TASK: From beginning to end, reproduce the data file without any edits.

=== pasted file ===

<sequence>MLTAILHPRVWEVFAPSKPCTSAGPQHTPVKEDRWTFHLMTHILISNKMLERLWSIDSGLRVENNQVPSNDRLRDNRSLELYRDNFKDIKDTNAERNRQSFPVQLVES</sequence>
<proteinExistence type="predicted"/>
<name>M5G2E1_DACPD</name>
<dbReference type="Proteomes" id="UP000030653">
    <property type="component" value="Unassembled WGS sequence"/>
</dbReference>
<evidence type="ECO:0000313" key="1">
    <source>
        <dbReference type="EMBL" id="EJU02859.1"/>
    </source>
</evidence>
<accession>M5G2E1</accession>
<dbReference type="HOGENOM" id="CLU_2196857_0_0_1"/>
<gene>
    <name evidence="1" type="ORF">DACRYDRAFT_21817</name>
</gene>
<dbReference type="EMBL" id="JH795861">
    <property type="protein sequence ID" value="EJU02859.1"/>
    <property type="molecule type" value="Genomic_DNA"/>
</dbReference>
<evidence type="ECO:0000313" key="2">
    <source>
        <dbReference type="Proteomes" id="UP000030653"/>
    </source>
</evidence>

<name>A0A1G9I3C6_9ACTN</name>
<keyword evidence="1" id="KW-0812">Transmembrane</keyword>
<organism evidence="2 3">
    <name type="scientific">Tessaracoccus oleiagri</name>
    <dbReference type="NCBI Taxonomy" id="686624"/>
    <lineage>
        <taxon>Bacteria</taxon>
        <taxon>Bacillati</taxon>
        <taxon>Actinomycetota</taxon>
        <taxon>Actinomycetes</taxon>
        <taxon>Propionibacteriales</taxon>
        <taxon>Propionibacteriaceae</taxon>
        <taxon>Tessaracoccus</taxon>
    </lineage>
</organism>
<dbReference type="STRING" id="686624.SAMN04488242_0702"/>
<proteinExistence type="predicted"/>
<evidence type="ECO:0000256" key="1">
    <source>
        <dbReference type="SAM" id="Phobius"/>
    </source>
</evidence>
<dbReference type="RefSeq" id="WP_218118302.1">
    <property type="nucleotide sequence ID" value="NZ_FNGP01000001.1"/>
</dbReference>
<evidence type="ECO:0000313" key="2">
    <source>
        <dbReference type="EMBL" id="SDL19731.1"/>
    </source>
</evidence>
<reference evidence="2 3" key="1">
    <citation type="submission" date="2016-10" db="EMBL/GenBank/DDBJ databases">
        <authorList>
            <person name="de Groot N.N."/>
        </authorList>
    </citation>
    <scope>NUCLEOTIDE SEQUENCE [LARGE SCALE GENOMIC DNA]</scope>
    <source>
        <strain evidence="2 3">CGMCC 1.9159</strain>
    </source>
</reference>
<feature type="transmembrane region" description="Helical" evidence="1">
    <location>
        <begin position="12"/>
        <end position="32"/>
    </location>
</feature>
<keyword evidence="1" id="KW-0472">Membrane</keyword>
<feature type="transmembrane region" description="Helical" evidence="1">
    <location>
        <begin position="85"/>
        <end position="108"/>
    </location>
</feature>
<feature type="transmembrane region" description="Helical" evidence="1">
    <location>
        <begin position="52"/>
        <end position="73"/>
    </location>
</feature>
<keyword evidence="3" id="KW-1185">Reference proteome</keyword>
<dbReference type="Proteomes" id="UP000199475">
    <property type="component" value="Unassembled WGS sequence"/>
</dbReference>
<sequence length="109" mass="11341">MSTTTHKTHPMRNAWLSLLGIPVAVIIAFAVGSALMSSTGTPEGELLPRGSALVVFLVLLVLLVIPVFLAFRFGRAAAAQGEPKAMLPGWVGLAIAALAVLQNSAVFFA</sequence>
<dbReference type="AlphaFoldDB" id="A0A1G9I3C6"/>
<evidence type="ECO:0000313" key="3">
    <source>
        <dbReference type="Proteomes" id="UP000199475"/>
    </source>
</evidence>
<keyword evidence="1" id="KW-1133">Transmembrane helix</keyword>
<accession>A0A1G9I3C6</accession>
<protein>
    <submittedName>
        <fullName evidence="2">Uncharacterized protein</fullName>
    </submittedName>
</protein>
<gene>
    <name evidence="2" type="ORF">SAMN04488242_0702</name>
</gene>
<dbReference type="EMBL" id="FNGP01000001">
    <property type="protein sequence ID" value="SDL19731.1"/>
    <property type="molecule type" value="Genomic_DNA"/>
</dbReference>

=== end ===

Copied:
<sequence>MLTAILHPRVWEVFAPSKPCTSAGPQHTPVKEDRWTFHLMTHILISNKMLERLWSIDSGLRVENNQVPSNDRLRDNRSLELYRDNFKDIKDTNAERNRQSFPVQLVES</sequence>
<proteinExistence type="predicted"/>
<name>M5G2E1_DACPD</name>
<dbReference type="Proteomes" id="UP000030653">
    <property type="component" value="Unassembled WGS sequence"/>
</dbReference>
<evidence type="ECO:0000313" key="1">
    <source>
        <dbReference type="EMBL" id="EJU02859.1"/>
    </source>
</evidence>
<accession>M5G2E1</accession>
<dbReference type="HOGENOM" id="CLU_2196857_0_0_1"/>
<gene>
    <name evidence="1" type="ORF">DACRYDRAFT_21817</name>
</gene>
<dbReference type="EMBL" id="JH795861">
    <property type="protein sequence ID" value="EJU02859.1"/>
    <property type="molecule type" value="Genomic_DNA"/>
</dbReference>
<evidence type="ECO:0000313" key="2">
    <source>
        <dbReference type="Proteomes" id="UP000030653"/>
    </source>
</evidence>

<name>A0A1G9I3C6_9ACTN</name>
<keyword evidence="1" id="KW-0812">Transmembrane</keyword>
<organism evidence="2 3">
    <name type="scientific">Tessaracoccus oleiagri</name>
    <dbReference type="NCBI Taxonomy" id="686624"/>
    <lineage>
        <taxon>Bacteria</taxon>
        <taxon>Bacillati</taxon>
        <taxon>Actinomycetota</taxon>
        <taxon>Actinomycetes</taxon>
        <taxon>Propionibacteriales</taxon>
        <taxon>Propionibacteriaceae</taxon>
        <taxon>Tessaracoccus</taxon>
    </lineage>
</organism>
<dbReference type="STRING" id="686624.SAMN04488242_0702"/>
<proteinExistence type="predicted"/>
<evidence type="ECO:0000256" key="1">
    <source>
        <dbReference type="SAM" id="Phobius"/>
    </source>
</evidence>
<dbReference type="RefSeq" id="WP_218118302.1">
    <property type="nucleotide sequence ID" value="NZ_FNGP01000001.1"/>
</dbReference>
<evidence type="ECO:0000313" key="2">
    <source>
        <dbReference type="EMBL" id="SDL19731.1"/>
    </source>
</evidence>
<reference evidence="2 3" key="1">
    <citation type="submission" date="2016-10" db="EMBL/GenBank/DDBJ databases">
        <authorList>
            <person name="de Groot N.N."/>
        </authorList>
    </citation>
    <scope>NUCLEOTIDE SEQUENCE [LARGE SCALE GENOMIC DNA]</scope>
    <source>
        <strain evidence="2 3">CGMCC 1.9159</strain>
    </source>
</reference>
<feature type="transmembrane region" description="Helical" evidence="1">
    <location>
        <begin position="12"/>
        <end position="32"/>
    </location>
</feature>
<keyword evidence="1" id="KW-0472">Membrane</keyword>
<feature type="transmembrane region" description="Helical" evidence="1">
    <location>
        <begin position="85"/>
        <end position="108"/>
    </location>
</feature>
<feature type="transmembrane region" description="Helical" evidence="1">
    <location>
        <begin position="52"/>
        <end position="73"/>
    </location>
</feature>
<keyword evidence="3" id="KW-1185">Reference proteome</keyword>
<dbReference type="Proteomes" id="UP000199475">
    <property type="component" value="Unassembled WGS sequence"/>
</dbReference>
<sequence length="109" mass="11341">MSTTTHKTHPMRNAWLSLLGIPVAVIIAFAVGSALMSSTGTPEGELLPRGSALVVFLVLLVLLVIPVFLAFRFGRAAAAQGEPKAMLPGWVGLAIAALAVLQNSAVFFA</sequence>
<dbReference type="AlphaFoldDB" id="A0A1G9I3C6"/>
<evidence type="ECO:0000313" key="3">
    <source>
        <dbReference type="Proteomes" id="UP000199475"/>
    </source>
</evidence>
<keyword evidence="1" id="KW-1133">Transmembrane helix</keyword>
<accession>A0A1G9I3C6</accession>
<protein>
    <submittedName>
        <fullName evidence="2">Uncharacterized protein</fullName>
    </submittedName>
</protein>
<gene>
    <name evidence="2" type="ORF">SAMN04488242_0702</name>
</gene>
<dbReference type="EMBL" id="FNGP01000001">
    <property type="protein sequence ID" value="SDL19731.1"/>
    <property type="molecule type" value="Genomic_DNA"/>
</dbReference>